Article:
Winter Sports Preparation via Yoga


Skiers and boarders everywhere wait with childlike anxiety for the first snowfall deep enough to warrant calling in sick to work, but there are better ways to prepare for snow season than working on your “sick voice” for that obligatory call to the boss.

Most winter sports injuries can be blamed on two things. An untuned body, geared up and decked out for the season’s first rickety attempt or a significant impact with an immovable object. We’re here to discuss how to avoid the former.

While we rely on muscle memory to whisper to our bodies what to do with fresh, deep powder, we can benefit by tuning up before strapping on a board, skis or snowshoes for the first time. Cross training with weekly yoga sessions can lend flexibility and warmth to your body during a time when cold can hamper your efforts more than help them. Cold can intensify tension and rigidity of basic musculature, making it more susceptible to season-stealing strains, breaks and pulls. Even practicing yoga once or twice a week brings benefits to your other activities. Stretching and strengthening muscles you didn’t know you possessed helps you avoid injury while promoting increased flexibility and balance.

Prevention of muscle injury isn’t the only benefit yoga offers. Yoga focuses heavily on breathing, internal mental focus, maintaining balance despite, or in spite of, an awkward or unplanned position and a finding of one’s center that many find compliments their winter sports. Our bodies’ ability to respond to an ever-changing environment by spontaneously and subconsciously adjusting one’s balance is critical in even casual enjoyment of most winter sports and crucial to the die-hard winter enthusiast.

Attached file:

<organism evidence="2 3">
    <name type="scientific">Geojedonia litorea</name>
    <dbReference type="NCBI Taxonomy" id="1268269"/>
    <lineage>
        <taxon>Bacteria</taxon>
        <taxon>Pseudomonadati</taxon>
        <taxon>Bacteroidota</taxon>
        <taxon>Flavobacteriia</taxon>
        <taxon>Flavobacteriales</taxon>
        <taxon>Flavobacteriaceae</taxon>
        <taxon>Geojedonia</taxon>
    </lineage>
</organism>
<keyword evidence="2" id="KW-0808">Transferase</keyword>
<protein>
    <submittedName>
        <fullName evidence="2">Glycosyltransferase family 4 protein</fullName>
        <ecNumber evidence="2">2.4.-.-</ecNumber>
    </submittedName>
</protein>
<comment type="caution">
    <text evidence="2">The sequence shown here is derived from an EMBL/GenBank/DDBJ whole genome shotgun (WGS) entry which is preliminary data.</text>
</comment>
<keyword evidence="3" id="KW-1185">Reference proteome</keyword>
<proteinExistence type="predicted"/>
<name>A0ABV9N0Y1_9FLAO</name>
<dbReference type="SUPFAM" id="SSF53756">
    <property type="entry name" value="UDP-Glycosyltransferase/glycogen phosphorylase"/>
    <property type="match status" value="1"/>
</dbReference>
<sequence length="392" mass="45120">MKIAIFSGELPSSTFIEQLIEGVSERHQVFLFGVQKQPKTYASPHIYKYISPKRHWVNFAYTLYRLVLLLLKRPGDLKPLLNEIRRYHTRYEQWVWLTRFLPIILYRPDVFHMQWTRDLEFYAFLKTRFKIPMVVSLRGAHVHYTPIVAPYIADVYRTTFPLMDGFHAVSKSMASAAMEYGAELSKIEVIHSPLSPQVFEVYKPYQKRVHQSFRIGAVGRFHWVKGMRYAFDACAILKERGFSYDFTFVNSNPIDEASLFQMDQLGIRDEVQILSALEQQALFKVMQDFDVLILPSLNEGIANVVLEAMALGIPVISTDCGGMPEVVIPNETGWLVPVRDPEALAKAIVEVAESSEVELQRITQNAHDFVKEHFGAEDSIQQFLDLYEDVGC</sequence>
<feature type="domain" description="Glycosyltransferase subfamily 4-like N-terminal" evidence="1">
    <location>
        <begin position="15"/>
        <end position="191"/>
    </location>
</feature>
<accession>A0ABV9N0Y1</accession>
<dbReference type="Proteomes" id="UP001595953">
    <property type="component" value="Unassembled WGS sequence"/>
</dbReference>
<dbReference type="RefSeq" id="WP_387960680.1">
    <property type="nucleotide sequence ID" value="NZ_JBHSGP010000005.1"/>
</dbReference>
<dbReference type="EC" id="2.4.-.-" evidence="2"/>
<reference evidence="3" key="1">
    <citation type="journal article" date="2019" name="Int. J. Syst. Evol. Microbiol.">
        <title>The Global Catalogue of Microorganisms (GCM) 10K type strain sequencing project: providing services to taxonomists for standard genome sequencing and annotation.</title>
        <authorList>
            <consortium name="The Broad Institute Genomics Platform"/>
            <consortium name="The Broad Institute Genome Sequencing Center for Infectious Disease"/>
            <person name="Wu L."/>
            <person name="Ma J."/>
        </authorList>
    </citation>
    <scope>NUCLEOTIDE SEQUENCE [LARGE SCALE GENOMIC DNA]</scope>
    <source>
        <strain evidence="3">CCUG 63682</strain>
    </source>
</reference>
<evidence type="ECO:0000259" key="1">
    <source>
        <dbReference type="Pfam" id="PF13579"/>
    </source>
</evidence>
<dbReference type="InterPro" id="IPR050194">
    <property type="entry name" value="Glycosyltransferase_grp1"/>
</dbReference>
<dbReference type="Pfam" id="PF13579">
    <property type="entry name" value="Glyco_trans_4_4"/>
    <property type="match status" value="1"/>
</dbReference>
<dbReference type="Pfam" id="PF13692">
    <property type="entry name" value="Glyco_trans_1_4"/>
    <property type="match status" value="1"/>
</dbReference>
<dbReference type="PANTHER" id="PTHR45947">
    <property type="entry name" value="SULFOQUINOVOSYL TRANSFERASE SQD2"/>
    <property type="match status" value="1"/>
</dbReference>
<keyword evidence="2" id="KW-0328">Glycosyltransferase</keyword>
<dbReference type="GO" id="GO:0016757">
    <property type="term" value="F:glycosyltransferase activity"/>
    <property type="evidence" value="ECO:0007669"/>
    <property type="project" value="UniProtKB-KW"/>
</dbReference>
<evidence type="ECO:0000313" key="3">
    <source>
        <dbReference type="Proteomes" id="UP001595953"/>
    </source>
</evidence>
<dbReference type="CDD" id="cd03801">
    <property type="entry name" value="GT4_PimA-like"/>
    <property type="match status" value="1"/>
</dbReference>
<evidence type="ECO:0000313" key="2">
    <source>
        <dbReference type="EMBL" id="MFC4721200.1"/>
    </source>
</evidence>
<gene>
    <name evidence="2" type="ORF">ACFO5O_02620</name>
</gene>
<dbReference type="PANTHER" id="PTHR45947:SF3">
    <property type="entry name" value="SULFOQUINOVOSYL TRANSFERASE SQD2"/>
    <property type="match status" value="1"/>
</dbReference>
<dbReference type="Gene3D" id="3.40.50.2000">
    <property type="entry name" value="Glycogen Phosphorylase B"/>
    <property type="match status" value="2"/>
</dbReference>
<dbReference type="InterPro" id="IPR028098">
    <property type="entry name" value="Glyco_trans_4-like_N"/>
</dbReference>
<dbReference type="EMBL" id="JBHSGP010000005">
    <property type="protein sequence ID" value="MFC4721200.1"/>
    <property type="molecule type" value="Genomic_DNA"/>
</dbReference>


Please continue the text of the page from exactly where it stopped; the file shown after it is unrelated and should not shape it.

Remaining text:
Yoga studios around the valley offer beginner’s classes through master’s level training. In fact, several offer sport-or individual-specific classes to other sub groups as well. Centered City Yoga offers free introductory classes and a “Yoga for Athletes” class that focuses on lower back mobility, lower body strength and balance. The Yoga Center offers multiple levels of class for the novice to the beginner, with complimenting and escalating meditation classes. Bikram Yoga boasts a heated studio allowing for deeper, safer stretching, greater blood flow and a better cardiovascular workout. Bikram also offers a beginner’s special consisting of 30 consecutive days of unlimited yoga.

Or you can spend a weekend combining a love of skiing and yoga at the Alta Lodge’s weekend retreat from January 5–9, 2011. This retreat is designed to help you connect with your surroundings, increase self awareness and develop your backcountry and resort skiing skills. The package includes: four nights lodging, all meals, instruction fees and yoga sessions. For more information call 801-550-3986 or visit

All winter sports enthusiasts can benefit from the increased strength, flexibility, balance and cardiovascular capacity that practicing yoga brings. Whether a slope veteran of several decades or a brand spanking new boarder ready to make your mark, yoga will improve your game, your stamina and your resistance to injury. Just avoid the big trees.

    Local Yoga Studios

  • Bikram’s Yoga College of India 1300 East 9343 South,
    Sandy, 801-501-9642,
    1140 Wilmington Avenue, Salt Lake City,
    111 Historical 25th Street B, Ogden,
    Bikram Yoga Odgen
  • Centered City Yoga 918 East 900 South, Salt Lake City
    1550 East 3300 South, Salt Lake City,
  • Imagination Place 1155 East 3300 South, Salt Lake City,
  • Yoga Center
    4689 S. Holladay Boulevard, Holladay

About Author

Jenny Willden is the Managing Editor of Outdoor Sports Guide and a self-proclaimed gear and grammar nut. She's a member of the North American Travel Journalists Association and the Adventure Travel Trade Association. A lover of adventure and travel, she's happiest when riding horses or snowboarding in Utah’s mountains. Follow Jenny’s exploits on Twitter @jennywillden or Instagram @jlwillden.

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